Is product management a good career entry point for new college graduate?
A few years ago I hired a summer intern. He just finished his junior year at an Ivy-league school, majored in computer science. He was a very bright and balanced person. Not only he was a proficient programmer, he also had excellent interpersonal skills. I was very happy with his performance and recommended my employer to offer him a full-time position.
A year later, he called me. He had received multiple job offers. Most of them were software developer positions. But, he also got a job offer from Google for “Associate Product Manager” rotational program. The key selling point for the program was that the college graduates would work under Melissa Mayer, the celebrity Vice President of Search Product and User Experience at Google.
一年后，他打电话给我。说他已经收到了多个工作邀请。其中大多数是软件开发人员的职位。但是，他还得到了谷歌一个“Associate Product Manager”轮岗项目的工作机会。之所以打动他，是因为这些大学毕业生将在Melissa Mayer（梅利莎.迈耶）的手下工作，而她是谷歌内知名的负责搜索产品和用户体验的副总裁。
Google is a great employer and Ms. Mayer is a very capable executive. But, I have to say that I don’t like the idea to train new college graduates to become product managers.
To be an effective product manager, I believe there are five essential ingredients:
1.You need to have excellent political skill — entry-level product managers don’t manage anyone, but you’re responsible for a lot of things. You have to be able to lead by influencing, not by manager-subordinate relationship.
2.You need to have deep domain knowledge in order to set the right direction and requirements for the product you manage
3.You need to have the ability to think on your feet and make a lot of important judgment calls with regard to strategy, prioritization, positioning, etc.
4.You need to be able to communicate effectively to both internal and external audiences at the level they feel comfortable.
5.If you manage a technical product, you need to be comfortable with technology
Let’s examine a new college graduate’s skill set according to above five criteria.
Most college graduates are very inexperienced in dealing with office politics. There are exceptions. For examples, I have noticed that students who were heavily involved in student government in college tend to be more adept at handling politics. But, as a whole, new college graduates need a year or two (or even longer) to become better at handling work-place politics. Unfortunately, product management tend to be one of the most political jobs in a company because it’s cross-functional by nature, and you’ll be dealing with a lot of people with conflicted interests.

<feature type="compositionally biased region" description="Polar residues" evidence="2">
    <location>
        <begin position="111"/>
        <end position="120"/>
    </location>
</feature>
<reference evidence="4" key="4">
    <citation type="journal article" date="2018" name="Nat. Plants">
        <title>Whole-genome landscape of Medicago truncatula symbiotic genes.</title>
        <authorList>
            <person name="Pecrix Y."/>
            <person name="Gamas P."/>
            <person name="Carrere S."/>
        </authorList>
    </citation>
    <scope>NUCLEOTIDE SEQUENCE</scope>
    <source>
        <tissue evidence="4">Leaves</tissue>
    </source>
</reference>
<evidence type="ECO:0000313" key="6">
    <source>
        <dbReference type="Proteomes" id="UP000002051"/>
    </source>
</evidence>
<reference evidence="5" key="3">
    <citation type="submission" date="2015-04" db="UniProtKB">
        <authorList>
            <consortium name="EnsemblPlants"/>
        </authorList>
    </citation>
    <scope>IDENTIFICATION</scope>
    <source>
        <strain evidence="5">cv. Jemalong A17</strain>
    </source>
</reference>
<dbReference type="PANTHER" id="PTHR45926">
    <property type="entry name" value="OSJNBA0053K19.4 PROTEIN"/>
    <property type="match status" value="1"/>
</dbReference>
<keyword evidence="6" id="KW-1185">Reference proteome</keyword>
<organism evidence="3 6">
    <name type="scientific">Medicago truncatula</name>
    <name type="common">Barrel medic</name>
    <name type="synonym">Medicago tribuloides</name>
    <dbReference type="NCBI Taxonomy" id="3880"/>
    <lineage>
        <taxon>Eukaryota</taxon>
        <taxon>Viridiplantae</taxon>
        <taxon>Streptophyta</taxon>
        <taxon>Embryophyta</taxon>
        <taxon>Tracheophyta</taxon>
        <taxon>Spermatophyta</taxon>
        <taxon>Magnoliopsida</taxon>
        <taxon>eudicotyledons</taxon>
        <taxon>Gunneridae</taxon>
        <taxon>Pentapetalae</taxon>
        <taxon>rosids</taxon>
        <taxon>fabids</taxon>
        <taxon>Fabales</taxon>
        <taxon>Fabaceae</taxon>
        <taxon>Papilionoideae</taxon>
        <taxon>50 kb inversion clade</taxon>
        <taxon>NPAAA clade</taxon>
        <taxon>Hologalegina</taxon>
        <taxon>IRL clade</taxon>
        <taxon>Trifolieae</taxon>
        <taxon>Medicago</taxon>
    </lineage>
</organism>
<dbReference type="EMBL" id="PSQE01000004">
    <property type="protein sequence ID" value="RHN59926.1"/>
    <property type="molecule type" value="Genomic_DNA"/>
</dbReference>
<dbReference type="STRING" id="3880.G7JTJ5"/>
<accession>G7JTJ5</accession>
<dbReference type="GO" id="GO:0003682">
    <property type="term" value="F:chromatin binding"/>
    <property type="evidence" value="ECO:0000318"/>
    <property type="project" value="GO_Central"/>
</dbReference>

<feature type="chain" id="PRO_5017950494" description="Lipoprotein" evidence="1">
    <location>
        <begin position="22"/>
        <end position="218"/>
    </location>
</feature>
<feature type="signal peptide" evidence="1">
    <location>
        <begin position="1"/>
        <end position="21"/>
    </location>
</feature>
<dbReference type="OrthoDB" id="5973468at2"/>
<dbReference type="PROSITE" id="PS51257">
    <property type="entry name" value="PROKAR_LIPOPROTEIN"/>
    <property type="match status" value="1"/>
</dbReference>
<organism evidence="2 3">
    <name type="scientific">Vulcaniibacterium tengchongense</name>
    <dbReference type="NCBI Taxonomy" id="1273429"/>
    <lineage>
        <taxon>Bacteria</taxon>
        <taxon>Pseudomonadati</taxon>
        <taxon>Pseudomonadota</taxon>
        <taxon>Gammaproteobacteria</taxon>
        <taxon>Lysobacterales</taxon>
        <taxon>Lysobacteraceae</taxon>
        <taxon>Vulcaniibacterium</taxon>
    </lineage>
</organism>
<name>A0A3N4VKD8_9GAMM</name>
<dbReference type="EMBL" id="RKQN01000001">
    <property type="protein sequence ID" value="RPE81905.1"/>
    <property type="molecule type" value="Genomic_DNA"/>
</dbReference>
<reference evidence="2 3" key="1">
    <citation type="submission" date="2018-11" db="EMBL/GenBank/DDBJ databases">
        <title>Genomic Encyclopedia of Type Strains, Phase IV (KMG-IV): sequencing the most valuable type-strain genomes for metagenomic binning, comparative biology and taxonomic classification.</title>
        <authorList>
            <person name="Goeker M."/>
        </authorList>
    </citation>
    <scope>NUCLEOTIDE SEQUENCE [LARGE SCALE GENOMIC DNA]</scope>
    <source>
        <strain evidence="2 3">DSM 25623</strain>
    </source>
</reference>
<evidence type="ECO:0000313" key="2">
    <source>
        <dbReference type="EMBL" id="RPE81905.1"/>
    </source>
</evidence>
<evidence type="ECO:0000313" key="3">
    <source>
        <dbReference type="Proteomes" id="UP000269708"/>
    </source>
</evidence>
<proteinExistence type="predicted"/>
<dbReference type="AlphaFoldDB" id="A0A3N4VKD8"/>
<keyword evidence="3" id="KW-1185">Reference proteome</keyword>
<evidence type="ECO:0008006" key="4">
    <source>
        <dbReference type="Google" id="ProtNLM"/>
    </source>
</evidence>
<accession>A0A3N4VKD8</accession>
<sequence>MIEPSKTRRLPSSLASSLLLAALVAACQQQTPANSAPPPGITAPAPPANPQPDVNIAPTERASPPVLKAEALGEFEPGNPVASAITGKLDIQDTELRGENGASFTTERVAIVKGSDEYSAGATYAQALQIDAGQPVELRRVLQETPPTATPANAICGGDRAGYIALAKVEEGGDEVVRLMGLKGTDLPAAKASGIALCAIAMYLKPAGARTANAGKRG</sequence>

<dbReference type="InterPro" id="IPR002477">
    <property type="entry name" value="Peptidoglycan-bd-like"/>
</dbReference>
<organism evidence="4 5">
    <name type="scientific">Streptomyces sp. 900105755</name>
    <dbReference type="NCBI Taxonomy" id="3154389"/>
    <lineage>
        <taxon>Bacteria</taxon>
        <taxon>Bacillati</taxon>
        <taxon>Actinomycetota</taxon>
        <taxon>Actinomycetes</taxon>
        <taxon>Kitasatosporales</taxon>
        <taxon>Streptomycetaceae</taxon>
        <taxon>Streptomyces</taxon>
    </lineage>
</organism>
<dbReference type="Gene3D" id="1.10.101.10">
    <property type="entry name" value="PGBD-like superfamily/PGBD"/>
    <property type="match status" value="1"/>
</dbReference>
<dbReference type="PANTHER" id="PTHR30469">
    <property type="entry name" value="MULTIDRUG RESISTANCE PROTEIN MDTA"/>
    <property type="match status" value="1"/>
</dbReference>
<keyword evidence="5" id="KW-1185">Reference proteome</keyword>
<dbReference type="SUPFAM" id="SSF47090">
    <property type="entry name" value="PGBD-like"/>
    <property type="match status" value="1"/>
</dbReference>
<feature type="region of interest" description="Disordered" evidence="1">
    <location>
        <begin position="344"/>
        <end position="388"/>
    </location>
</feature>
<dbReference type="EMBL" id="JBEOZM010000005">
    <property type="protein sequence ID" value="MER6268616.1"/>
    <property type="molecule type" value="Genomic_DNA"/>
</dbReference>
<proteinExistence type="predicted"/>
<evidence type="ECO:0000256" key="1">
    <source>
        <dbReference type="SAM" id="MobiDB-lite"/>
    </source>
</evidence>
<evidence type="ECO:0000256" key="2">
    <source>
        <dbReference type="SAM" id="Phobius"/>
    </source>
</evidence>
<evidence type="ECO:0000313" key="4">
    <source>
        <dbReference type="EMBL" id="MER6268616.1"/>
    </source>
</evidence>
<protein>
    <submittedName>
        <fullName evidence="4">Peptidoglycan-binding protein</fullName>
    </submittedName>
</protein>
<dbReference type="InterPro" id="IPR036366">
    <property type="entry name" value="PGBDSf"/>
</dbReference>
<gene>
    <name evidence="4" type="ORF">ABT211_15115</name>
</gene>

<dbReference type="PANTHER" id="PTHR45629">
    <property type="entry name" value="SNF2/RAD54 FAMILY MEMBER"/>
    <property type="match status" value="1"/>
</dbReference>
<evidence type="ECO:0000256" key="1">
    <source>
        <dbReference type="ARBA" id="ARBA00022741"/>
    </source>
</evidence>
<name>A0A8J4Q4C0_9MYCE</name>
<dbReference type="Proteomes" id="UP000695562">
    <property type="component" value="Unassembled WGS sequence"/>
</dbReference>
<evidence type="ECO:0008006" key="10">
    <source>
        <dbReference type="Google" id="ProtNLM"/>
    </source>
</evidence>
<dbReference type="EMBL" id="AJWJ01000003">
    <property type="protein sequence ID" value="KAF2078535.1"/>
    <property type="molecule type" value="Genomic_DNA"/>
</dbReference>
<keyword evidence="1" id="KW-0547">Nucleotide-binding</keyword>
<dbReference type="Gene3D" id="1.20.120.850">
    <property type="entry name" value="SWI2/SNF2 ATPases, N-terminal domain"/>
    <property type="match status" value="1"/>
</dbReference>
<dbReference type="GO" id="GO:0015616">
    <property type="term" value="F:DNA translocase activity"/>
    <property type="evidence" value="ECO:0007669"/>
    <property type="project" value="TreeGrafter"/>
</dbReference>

Domain knowledge is also very important. Let’s say you manage a product that servers call centers representatives. If you never worked in a call center or worked on related product, how do you know what features/enhancements should be added to the product? How do you know customers’ needs and pain points? Unfortunately, most new college graduates lack the domain knowledge.
I have no doubt that a lot of the new graduates can make decisions on their feet. However, as a product manager, the decision you make requires experience — e.g. which feature should be ranked higher? Which feature should be triaged? Should you roll back a new feature due to a limited system outage? How should the company react to a difficult customer’s unreasonable request? It helps if you have accumulated experiences in one or several areas in the company before you move to product management. Your experience will help you make better, more informed decision.
我毫不怀疑，许多新的毕业生可以敏捷地作出决定。但是，作为一个产品经理，你做出的决定是需要经验的 – 例如，哪些特征应该级别更靠前？哪些特征应该被分类？你如何把一个新的特征压到标准水平来应对一次有限的系统中断？公司应该如何应对难缠客户的无理要求？如果你在公司的一个或者几个领域积累了经验，那么这将有助于你转型为产品经理。你的经验将帮助您做出更好，更明智的决定。
I’m a little bit less concerned about the last two criteria (i.e. communication skills and technical skills), because I do think some new college graduates are pretty good at these two areas.
But, overall, I think that most college graduates are better off by working in one or several functional areas in the company before transitioning to product management — e.g. sales, sales engineer, post-sales consultant, research & development, support, etc. are all good starting point for your first job after college.
Of course, there is always exception — some kids are so bright and capable that they can become a product manager in no time. But, I think for most people, you’ll be a better product manager if you spend your time to hone your skills in each of the areas above before you move into product management.